The second day, Tuesday,  was a bit harder, as I had a lot of difficulty sleeping, possibly because my brain was full and I was excited. Despite my room and bed being very comfortable, I woke up many times and struggled to fall asleep; thus, i felt a bit like the living dead all day. The morning was packed with revision and practice around verb tenses and usage, reinforcing Monday’s material, and towards the end, pronoun usage (my other big weakness) was introduced. After a  lunch of tomato salad and a savory tart with tuna and my failed attempt at a nap, there were further lessons on pronouns, and a session to practice writing.

A view of the chateau from the side yard.

During the evening break, I joined two other students on a walk around the village of Saint Genies des Comolas. The village is tiny and quiet. It is, from what I can gather, home to one small market, a pharmacy, a pizzeria (closed on Friday nights, supposedly), a hair salon, and a chocolate shop. It seems like a very nice place to live, albeit very, very calm.

After the break, we enjoyed an excellent dinner of cous- cous with a beef stew of sorts containing beef vegetables, and chickpeas, cheese (of course), sorbet,  and the company of a local woman who I believe is an economics professor. I’m not completely certain because I was late to dinner due to my relying on the clock on this laptop, which is set to UK time. The school periodically has local people join the students for dinner for conversational practice and for educational presentations. I’ve been advised that there will be on one wines next week, and I am  quite disappointed that I will miss it.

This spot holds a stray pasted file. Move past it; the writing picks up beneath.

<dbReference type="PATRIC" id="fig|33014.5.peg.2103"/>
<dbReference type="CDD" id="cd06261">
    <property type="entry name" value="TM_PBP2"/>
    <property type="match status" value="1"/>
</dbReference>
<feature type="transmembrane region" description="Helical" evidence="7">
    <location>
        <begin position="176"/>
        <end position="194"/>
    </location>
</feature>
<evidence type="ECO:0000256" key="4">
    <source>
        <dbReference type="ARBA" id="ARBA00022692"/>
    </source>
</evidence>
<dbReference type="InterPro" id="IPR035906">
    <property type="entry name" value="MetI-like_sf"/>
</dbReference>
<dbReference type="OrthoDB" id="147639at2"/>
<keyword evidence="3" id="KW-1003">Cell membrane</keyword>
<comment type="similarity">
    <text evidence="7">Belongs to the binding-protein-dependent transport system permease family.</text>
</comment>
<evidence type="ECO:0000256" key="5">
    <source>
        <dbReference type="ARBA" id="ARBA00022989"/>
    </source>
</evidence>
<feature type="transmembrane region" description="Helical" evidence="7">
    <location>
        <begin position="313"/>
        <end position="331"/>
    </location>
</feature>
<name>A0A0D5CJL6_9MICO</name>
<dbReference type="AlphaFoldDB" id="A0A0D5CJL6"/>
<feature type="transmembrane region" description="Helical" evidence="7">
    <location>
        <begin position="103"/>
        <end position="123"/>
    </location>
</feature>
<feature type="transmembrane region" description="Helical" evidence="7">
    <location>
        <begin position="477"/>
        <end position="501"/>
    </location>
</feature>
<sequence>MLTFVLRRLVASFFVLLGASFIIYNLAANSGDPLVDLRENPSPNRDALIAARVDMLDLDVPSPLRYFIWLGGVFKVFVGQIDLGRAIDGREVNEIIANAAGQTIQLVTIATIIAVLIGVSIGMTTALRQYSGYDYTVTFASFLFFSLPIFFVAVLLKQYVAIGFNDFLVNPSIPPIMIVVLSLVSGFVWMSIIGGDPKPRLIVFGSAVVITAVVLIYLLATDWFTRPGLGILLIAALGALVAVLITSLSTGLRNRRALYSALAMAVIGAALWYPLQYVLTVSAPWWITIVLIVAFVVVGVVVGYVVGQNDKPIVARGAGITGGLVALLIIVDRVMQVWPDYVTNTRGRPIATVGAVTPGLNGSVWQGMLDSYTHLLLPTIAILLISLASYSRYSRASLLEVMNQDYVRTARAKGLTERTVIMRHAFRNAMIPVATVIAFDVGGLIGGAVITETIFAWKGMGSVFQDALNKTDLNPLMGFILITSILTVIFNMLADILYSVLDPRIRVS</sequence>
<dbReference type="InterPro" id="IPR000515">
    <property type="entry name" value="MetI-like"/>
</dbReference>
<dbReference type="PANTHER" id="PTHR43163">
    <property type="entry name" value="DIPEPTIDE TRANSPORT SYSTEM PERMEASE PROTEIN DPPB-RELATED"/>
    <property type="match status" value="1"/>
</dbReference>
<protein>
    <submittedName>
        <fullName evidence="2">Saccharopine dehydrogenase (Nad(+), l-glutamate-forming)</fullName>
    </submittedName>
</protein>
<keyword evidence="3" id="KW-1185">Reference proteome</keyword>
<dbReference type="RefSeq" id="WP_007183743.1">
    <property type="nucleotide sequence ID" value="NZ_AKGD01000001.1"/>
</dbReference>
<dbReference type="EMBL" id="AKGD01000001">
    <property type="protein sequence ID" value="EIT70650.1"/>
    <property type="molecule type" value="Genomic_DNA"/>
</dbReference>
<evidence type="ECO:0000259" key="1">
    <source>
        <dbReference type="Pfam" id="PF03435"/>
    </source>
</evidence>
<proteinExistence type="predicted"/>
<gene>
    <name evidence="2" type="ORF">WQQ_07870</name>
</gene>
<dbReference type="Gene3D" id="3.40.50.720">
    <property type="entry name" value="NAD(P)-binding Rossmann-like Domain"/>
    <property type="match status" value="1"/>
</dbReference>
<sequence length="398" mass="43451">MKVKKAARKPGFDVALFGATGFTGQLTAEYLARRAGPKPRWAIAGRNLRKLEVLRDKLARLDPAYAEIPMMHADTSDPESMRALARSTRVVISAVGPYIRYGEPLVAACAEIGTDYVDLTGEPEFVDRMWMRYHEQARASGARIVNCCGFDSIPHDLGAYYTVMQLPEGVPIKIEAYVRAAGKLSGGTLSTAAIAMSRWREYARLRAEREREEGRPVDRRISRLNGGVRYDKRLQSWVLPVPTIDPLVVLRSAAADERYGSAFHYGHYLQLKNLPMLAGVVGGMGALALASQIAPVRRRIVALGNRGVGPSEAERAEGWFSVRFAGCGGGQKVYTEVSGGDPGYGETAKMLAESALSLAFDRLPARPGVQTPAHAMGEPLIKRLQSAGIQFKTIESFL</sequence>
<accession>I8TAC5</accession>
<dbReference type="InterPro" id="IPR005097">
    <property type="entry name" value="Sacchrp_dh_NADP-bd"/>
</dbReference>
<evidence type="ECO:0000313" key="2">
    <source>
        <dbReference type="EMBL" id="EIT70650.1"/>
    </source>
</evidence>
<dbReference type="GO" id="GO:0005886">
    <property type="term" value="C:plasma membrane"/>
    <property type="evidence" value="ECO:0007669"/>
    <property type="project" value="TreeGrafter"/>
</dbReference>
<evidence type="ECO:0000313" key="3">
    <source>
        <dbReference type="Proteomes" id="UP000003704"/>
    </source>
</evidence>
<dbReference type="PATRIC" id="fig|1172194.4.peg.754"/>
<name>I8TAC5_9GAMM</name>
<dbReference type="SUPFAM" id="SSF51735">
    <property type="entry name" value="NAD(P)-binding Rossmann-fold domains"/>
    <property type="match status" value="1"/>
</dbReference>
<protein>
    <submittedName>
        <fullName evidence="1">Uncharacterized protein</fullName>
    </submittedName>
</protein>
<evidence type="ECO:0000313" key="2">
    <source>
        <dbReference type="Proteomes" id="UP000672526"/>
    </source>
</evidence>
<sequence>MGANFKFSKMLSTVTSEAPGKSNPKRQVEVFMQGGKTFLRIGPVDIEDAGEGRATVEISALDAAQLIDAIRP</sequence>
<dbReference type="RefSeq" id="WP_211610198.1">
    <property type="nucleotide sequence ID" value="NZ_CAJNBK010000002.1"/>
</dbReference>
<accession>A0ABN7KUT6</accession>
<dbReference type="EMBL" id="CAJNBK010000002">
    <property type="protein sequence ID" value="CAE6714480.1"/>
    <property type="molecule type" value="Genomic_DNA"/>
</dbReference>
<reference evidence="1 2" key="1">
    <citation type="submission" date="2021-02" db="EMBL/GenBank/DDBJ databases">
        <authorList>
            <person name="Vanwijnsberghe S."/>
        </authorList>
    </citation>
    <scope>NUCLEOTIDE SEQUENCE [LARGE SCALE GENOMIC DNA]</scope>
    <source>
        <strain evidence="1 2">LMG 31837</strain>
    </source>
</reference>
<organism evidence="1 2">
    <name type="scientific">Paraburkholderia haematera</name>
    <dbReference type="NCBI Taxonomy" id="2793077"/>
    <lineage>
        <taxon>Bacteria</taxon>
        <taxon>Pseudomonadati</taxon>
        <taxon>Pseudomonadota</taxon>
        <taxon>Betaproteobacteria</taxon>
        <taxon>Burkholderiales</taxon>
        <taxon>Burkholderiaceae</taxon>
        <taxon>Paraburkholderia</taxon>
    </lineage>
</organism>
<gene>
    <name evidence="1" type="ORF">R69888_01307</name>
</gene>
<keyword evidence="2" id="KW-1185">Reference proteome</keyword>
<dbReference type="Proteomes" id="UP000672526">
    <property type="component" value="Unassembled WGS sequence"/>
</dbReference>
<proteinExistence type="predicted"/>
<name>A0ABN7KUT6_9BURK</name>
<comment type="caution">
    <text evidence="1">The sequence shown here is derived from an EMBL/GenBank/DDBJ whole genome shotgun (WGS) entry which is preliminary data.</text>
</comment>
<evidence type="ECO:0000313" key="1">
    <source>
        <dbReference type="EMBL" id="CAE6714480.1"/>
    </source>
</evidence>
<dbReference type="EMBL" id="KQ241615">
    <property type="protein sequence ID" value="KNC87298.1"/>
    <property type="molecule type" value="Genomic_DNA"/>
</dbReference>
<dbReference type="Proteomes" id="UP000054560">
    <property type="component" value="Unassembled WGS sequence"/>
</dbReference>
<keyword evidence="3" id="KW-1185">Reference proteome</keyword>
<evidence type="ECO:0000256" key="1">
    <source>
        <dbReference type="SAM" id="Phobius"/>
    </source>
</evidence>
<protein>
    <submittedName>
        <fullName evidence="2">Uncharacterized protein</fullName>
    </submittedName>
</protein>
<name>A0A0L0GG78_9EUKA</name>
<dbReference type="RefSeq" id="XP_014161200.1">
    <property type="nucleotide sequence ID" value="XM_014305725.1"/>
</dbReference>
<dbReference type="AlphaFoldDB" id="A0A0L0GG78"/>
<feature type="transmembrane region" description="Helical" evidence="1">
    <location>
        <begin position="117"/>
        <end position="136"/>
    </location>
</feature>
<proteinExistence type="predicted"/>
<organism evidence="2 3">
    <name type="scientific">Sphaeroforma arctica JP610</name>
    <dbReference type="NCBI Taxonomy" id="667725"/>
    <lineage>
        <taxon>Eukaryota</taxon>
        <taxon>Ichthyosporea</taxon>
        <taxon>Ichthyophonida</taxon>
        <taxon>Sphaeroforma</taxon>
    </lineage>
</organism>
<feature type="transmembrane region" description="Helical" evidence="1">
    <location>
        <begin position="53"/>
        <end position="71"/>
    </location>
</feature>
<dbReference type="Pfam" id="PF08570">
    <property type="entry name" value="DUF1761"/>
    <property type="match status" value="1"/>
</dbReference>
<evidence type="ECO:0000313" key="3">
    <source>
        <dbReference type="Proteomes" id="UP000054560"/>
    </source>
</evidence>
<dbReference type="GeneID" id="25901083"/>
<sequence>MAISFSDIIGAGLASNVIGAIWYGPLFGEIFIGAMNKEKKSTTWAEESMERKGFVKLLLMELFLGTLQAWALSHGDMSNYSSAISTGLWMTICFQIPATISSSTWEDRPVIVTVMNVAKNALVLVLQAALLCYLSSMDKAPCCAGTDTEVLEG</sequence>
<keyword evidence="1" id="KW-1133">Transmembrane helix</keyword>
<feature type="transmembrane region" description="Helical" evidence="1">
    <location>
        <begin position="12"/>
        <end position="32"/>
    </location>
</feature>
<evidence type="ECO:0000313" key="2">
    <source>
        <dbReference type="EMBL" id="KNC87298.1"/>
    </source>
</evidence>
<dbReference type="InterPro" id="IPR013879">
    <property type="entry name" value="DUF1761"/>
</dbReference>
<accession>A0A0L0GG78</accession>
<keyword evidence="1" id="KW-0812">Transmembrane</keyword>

Thus far, I’m very much enjoying the experience.  I think I’d like to come back for another week, later in the fall. We’ll see how I feel later in the week, after even more grammar lessons!

Getting a UK Provisional Driving License


As Learner Driver, you must display these on your car so people know you suck.

Recently, I kicked off the process to get my UK driving license.

The first question I’m typically asked when I mention this to others is, “Doesn’t your American driving license carry over?

I can assure you, it most definitely does not. One can drive on a US license for one year only. After that, you need to apply and take all of the exams for a UK license.

First things first, you need to apply for a Provisional License  from the DVLA (that’s British for DMV!). It’s pretty straight forward and you don’t even need to go to DVLA to do it. There’s an online application to be filled out, after which you need to provide pictures. If you’re not an EU citizen, you must have your pictures signed off by someone who has held a license for more than three years and you need to provide your passport. It sounds crazy, but this is how DVLA ensures that the person in the photographs provided is actually the applicant… or someone who resembles their passport photo. If you provide a special delivery envelope with your application, they’ll send back your Passport as soon as it has been verified. I had mine back within a few days and a colleague had hers back within the week, so it wasn’t as bad as I had anticipated.  There’s not much point in calling and trying to argue this, as I found when I did, I was told that I could either send the document and get my license or not.